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ABSTRACTS OF THE THREE WINNERS

OF THE MRT SESSION

MRT- INITIAL SEGMENT AND SPASTICITY IN RATS WITH SPINAL TRANSECTION

Marjorie Kerzoncuf1, Frédéric Brocard2, Laurent Bensoussan1, Alain Delarque1, Jean-Michel Viton1, Hélène Bras2

1Ap-hm, Marseille, France; 2Institut des neurosciences de la Timone, Marseille, France

Spasticity affects 70% of patients with spinal cord injury and is characterized by hypertonia resulting from an excitatory/inhibitory imbalance with an up regulation of the excitatory control in the sub-lesional spinal cord.

The initial segment of the axon plays a key role in the physiology of the neuron, being in particular the place of initiation of the action potential. The first question is what happens at the initial segment of the axon after a spinal transection in rats? Are there modifications in the morphometry or innervation of the initial segment?

For this purpose, we study the characteristics of the initial segment before and after spinal cord injury in adult rats, as well as inhibitory and excitatory innervations in immunohistochemistry.

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MRT - QUANTITATIVE ULTRASOUND FOR THE EVALUATION OF ACHILLES TENDON DEFORMATION

Stijn Bogaerts1 , Catarina De Brito Carvalho2, Lennart Scheys3, Kaat Desloovere4, Koen Peers1

1Dept. of Development & Regeneration, KU Leuven / Dept. of Physical Medicine & Rehabilitation, University Hospitals , Leuven, Belgium, 2ESAT/PSI & UZ Leuven, MIRC, KU and University Hospitals , Leuven, Belgium, 3Dept. of Development & Regeneration, Institute for Orthopedic Research and Training (IORT), KU / Div. of Orthopedics, University Hospitals , Leuven, Belgium, 4Dept. of Rehabilitation Sciences; Clinical Motion Analysis Laboratory, KU Leuven and University Hospitals, Leuven, Belgium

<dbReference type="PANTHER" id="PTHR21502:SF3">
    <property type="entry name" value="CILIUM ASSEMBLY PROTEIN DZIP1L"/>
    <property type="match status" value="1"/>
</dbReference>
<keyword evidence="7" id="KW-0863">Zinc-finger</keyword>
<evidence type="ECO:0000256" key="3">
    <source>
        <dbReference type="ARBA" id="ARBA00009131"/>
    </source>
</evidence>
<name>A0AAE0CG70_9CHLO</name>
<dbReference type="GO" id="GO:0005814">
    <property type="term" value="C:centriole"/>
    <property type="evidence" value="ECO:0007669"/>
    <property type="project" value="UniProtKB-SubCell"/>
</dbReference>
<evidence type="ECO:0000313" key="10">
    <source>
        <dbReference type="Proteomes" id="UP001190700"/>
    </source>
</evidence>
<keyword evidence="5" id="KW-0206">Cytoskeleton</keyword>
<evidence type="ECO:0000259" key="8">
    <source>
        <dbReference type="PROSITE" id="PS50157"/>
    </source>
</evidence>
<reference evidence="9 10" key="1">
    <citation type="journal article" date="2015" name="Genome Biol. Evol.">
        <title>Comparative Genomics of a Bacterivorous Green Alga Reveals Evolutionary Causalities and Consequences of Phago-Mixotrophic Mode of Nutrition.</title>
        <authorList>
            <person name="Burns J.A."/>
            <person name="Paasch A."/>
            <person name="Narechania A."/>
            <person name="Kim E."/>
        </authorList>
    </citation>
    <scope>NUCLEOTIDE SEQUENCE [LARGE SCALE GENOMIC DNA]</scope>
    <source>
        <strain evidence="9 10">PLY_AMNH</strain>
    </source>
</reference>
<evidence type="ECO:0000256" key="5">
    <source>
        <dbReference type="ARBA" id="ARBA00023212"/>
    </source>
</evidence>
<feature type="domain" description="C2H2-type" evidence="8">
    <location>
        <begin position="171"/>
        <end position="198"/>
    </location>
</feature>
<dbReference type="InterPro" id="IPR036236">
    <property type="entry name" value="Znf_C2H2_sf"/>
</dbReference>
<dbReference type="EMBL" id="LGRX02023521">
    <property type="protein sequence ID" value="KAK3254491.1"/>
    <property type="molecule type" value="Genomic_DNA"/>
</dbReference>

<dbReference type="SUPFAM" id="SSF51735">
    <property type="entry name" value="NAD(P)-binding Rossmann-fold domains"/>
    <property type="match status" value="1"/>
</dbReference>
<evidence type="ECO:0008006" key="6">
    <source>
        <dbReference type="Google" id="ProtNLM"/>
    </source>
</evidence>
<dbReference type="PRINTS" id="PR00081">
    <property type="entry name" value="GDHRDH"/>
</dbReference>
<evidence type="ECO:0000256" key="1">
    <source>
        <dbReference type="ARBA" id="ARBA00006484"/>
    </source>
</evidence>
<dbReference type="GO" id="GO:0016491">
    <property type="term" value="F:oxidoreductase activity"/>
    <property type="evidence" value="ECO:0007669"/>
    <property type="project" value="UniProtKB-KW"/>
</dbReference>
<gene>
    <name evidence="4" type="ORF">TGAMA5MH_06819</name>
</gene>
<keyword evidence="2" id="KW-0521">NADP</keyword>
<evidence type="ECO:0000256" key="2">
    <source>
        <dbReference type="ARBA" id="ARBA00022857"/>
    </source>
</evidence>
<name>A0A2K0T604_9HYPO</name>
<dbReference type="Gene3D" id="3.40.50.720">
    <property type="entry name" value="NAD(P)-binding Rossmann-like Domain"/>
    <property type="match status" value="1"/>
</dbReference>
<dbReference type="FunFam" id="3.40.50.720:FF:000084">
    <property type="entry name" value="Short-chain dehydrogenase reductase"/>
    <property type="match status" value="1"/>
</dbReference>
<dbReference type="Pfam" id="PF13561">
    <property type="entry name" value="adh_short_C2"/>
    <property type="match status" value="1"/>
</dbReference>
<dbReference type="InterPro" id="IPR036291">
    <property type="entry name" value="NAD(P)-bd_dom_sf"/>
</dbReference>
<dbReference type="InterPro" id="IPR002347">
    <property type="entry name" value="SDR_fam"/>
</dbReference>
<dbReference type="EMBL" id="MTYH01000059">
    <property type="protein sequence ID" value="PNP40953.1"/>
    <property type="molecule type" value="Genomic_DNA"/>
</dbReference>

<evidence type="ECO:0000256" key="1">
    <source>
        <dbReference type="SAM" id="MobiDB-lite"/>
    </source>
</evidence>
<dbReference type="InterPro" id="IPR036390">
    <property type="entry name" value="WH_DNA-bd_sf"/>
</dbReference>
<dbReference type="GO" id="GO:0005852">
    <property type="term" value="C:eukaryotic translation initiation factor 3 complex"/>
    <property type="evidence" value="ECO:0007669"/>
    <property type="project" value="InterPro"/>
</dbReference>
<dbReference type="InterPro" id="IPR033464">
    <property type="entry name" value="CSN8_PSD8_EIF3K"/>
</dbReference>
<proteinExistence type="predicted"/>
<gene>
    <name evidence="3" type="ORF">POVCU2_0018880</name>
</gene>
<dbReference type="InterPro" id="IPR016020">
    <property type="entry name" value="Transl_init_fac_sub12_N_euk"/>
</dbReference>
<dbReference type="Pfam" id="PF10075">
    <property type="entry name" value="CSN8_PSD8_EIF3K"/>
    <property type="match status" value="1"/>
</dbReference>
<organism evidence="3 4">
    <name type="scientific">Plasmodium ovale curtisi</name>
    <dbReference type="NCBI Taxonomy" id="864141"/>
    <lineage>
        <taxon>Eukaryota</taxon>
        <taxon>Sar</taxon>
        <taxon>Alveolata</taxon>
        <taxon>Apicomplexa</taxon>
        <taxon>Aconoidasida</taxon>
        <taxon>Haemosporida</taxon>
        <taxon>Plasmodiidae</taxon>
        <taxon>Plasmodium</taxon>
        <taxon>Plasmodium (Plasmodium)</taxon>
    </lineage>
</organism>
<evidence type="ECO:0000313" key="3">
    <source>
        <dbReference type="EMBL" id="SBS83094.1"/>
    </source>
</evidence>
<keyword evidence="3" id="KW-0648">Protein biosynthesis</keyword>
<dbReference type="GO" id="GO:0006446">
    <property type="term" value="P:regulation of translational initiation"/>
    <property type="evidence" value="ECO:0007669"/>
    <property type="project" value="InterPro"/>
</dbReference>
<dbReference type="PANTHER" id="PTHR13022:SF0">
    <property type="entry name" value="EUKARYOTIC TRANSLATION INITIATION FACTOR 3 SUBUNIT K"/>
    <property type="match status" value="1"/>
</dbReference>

The Achilles tendon is the thickest tendon of the human body and structured in a hierarchical manner. Despite this design, Achilles tendinopathy remains a highly prevalent condition with mechanical loading being of crucial importance in management. However, rehabilitation exercises are often prescribed in a “one size fits all” principle. To improve this, tools are required to evaluate the tendon and tailor exercises to the patient’s tendon characteristics. The static evaluation of structural characteristics of tendons has become common clinical practice, but it is known that there is only a weak correlation between structural findings and therapeutic outcome. Unfortunately, the dynamic-functional evaluation of mechanical properties is less straightforward.

The breakthrough for in-vivo evaluation of mechanical properties came with technical improvements in ultrasound. Ultrasound was then used to track two reference points during an isometric contraction on a dynamometer leading to an estimation of global tendon mechanical properties.

While this improved insight for the global in-vivo mechanical behaviour of the whole tendon, recent advancements in ex-vivo research have provided valuable insight in local – intratendinous – mechanical behaviour, suggesting that the different hierarchical levels of tendons behave in distinct functional ways. However, quantification of these local tendon mechanics in-vivo has proven to be technically challenging.

Fortunately, recent advancements in the field of real-time ultrasound scanning now provide the possibility to perform in-vivo, non-invasive measurements by automated speckle-tracking algorithms. My PhD project investigated the possibility of using high spatial resolution ultrasound to allow for evaluation at lower hierarchical levels of the tendon.